“Insurers want configurable systems, but configuration does change the way you’re organized in both business and IT and the skill sets you need,” Furtado says. “We see people struggle in the new world of modern systems in that they don’t have the skilled resources in the right positions. They may find a businessperson that has a slight bend to technical or vice versa, but those people have not been trained to have the needed experience and expertise to handle configuration.”

Given the choice between cultivating that expertise and looking to the vendor, many small- to mid-tier carriers choose the latter.

“The irony is that carriers still want the configuration tools in policy admin systems that would allow them to be self-sufficient, but because of their resource limitations they often rely on the vendor to use those tools,” Haner says.

“Smaller companies also know they are more susceptible to turnover—if they lose people it can really hurt them. So, they tend to prefer a full-service model where they work closely with the vendor, often choosing a vendor that doesn’t have dozens of very large customers so that they don’t get lost in the weeds.”

“Finding a vendor that was committed to working with us was one of the things we were looking for,” says Thorp. “We are limited in IT—I have two programmers on staff, a business analyst, and myself—so working with ISCS is a necessity in deploying and maintaining the system.”

Small companies may also have a more difficult journey to modernization because they haven’t laid the groundwork for core conversion that larger carriers have.

“Although they have more admin systems to contend with, many larger carriers have modernized and externalized key capabilities, such as rating. They’ve addressed data management at an enterprise level. Small- and mid-tier companies often have a tightly coupled rating engine and their data tied up a single policy admin system that’s been there for 20-plus years. You can’t deal with data modernization after the fact, so they need to go through that process at the same time as policy admin modernization,” Furtado says.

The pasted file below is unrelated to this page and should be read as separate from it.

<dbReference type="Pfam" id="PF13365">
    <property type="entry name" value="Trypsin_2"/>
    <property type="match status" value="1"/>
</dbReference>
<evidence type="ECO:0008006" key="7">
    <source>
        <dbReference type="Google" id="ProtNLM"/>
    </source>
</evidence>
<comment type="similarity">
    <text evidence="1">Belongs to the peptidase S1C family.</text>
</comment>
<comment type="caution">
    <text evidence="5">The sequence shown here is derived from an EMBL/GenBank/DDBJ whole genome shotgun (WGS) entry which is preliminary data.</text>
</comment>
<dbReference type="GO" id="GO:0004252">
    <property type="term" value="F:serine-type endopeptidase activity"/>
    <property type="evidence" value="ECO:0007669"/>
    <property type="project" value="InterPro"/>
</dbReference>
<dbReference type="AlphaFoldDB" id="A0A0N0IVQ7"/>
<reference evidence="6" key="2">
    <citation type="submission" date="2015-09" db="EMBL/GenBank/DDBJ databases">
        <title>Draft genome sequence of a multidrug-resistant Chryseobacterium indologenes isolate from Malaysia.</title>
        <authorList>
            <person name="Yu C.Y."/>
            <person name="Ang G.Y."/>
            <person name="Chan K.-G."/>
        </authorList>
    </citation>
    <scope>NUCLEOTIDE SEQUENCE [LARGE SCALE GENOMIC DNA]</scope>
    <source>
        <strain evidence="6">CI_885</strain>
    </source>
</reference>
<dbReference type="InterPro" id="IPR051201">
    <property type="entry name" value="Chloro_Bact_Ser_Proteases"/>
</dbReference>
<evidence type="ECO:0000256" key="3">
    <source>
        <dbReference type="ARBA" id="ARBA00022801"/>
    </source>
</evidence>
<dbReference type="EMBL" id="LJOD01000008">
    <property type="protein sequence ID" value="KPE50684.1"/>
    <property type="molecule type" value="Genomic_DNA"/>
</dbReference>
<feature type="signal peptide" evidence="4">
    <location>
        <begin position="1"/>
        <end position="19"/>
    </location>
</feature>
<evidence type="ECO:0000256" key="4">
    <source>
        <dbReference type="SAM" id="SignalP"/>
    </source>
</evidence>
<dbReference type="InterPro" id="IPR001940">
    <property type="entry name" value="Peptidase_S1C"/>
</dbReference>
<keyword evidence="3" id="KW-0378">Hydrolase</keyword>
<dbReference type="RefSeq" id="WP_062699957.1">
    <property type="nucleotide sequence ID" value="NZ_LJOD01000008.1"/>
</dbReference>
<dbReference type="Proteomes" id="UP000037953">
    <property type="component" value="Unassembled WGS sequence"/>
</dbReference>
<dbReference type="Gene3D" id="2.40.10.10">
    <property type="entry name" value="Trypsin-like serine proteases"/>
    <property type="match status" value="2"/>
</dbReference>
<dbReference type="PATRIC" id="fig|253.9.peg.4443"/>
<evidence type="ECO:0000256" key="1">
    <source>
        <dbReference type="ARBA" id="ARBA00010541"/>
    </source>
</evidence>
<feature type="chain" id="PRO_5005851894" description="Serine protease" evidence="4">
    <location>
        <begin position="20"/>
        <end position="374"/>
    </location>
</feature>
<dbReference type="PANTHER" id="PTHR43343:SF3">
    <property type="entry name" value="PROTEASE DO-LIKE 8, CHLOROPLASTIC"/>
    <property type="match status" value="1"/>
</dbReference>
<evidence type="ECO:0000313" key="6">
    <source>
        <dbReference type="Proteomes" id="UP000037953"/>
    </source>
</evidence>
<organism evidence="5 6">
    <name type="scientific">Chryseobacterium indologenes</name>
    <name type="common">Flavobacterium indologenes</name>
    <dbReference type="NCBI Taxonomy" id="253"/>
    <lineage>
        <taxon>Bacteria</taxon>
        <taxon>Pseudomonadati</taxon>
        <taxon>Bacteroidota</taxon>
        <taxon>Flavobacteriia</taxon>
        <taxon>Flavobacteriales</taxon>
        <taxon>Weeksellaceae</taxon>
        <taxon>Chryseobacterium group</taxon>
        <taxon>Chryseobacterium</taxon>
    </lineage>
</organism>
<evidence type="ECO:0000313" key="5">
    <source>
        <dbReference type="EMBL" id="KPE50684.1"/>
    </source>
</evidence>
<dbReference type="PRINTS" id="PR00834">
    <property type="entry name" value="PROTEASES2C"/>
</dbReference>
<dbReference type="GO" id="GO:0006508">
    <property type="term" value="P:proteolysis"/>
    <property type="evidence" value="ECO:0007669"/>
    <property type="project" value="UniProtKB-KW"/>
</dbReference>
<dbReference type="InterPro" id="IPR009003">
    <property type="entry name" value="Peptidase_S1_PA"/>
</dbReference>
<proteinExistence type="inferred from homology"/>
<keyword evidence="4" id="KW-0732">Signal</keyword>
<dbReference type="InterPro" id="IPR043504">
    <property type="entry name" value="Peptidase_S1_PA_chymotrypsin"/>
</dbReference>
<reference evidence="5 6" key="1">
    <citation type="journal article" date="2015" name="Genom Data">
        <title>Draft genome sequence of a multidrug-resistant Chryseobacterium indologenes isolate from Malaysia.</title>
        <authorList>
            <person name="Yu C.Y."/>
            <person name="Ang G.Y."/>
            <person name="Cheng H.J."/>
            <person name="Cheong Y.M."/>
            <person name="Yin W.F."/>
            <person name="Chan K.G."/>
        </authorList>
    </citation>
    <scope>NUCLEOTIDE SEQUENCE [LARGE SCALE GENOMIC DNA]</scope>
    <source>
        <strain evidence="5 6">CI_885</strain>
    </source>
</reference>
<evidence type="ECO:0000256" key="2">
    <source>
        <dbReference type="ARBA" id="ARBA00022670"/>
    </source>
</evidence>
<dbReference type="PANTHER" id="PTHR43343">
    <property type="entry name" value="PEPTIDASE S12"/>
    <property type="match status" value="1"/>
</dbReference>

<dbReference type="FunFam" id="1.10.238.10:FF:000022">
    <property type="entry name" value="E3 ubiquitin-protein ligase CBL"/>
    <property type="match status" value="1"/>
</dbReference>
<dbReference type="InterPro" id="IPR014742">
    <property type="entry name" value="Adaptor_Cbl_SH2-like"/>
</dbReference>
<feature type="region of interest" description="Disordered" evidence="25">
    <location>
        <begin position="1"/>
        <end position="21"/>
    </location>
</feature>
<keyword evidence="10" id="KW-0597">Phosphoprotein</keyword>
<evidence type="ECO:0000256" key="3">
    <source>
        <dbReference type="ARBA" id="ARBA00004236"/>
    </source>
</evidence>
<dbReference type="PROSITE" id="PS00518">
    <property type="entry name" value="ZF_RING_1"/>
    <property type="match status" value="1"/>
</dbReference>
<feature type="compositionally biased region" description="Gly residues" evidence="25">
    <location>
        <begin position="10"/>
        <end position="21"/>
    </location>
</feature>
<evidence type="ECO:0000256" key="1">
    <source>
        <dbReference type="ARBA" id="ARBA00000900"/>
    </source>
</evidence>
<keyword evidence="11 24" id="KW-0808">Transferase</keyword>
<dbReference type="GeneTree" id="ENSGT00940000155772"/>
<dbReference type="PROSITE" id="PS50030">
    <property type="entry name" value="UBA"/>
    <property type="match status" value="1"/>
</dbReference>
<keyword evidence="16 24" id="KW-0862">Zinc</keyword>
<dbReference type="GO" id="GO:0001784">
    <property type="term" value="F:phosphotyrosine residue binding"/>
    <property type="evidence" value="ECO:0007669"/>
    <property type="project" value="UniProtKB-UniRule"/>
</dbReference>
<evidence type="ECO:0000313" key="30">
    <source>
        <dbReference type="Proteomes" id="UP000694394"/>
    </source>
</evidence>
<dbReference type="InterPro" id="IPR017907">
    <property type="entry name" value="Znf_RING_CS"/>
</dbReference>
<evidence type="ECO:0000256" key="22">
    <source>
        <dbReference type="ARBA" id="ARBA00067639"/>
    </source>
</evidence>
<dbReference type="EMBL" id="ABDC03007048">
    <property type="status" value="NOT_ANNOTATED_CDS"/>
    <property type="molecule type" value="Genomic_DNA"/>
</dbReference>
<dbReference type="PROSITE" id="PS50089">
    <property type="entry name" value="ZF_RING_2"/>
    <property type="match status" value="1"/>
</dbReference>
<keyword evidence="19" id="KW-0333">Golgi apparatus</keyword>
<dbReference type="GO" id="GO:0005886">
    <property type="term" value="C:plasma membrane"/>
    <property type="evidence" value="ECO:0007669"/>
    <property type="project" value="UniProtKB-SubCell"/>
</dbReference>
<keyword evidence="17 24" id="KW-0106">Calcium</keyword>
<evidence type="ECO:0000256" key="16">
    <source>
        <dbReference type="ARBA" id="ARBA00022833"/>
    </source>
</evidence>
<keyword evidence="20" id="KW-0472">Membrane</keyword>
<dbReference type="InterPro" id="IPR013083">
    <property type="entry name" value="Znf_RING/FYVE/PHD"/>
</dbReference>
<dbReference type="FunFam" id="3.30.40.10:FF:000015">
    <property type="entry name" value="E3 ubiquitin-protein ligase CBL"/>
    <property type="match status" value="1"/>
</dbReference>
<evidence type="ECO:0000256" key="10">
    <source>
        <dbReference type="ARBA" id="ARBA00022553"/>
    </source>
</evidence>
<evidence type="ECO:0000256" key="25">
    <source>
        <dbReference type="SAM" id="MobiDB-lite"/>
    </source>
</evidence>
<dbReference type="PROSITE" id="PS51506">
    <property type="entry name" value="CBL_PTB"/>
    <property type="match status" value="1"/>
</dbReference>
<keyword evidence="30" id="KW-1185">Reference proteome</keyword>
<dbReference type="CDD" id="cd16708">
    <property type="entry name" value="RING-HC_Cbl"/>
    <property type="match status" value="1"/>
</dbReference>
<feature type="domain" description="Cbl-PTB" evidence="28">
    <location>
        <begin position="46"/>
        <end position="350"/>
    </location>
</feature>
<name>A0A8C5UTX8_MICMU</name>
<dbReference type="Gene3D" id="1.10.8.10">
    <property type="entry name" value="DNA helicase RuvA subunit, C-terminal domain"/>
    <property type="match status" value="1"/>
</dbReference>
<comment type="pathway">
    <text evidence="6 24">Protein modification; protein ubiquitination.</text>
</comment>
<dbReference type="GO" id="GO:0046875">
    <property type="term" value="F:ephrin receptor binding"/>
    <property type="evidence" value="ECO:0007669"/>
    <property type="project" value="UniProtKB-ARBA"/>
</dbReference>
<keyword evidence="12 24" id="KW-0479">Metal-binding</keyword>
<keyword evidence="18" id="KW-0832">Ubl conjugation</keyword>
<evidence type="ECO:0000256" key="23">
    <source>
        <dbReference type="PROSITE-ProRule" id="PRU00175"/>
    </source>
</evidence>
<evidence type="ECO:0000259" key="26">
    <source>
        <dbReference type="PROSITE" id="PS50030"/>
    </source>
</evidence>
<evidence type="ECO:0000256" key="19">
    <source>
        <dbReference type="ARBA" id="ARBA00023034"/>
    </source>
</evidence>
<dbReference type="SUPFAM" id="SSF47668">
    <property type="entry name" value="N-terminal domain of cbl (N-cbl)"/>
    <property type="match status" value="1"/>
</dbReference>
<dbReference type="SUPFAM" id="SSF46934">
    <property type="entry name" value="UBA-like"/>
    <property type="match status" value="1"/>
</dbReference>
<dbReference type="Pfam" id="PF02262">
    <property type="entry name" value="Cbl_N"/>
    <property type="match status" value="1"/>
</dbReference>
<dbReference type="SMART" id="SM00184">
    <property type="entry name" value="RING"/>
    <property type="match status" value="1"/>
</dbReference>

Hearty Appetite for Admin

Companies can’t put off modernization indefinitely. “Companies have to go through this change because they’ve put duct tape on these old systems as long as they can and it is putting a damper on their ability to compete in the market. These systems are fundamental to doing business,” Furtado says.

“The first objective for most carriers of policy admin modernization is simply replacing a system that has become competitively unworkable—putting in a new core to get more flexibility. Once that is done, however, they start looking at what they can do with a modern core in place. How can they leverage telematics; how they can create real-time interactions with customers and agents; how they can improve the service they provide and grow their business,” says Haner. “Core admin solutions become essential as a foundation to those efforts because they provide access to data and the ability to support modern capabilities—they are becoming a means to an end rather than an end in themselves.”

Smaller carriers will continue to find plenty of choices on the policy admin buffet. “There is a lot of great technology in the market compared to a few years ago. These systems are more complete—enabling you to be flexible with your channels and markets, improve time to market, deliver insights, and stop you from dealing with inflexible legacy systems—and there has been a greater track record of implementation success,” says Furtado.

Combs advises his small-carrier counterparts that, in deciding how much to put on their plate, they should carefully assess needs versus wants. “All of us, especially IT people, try to do too much,” he says. “If the system gives you the right premium and you are getting the right rate, you are where you need to be.”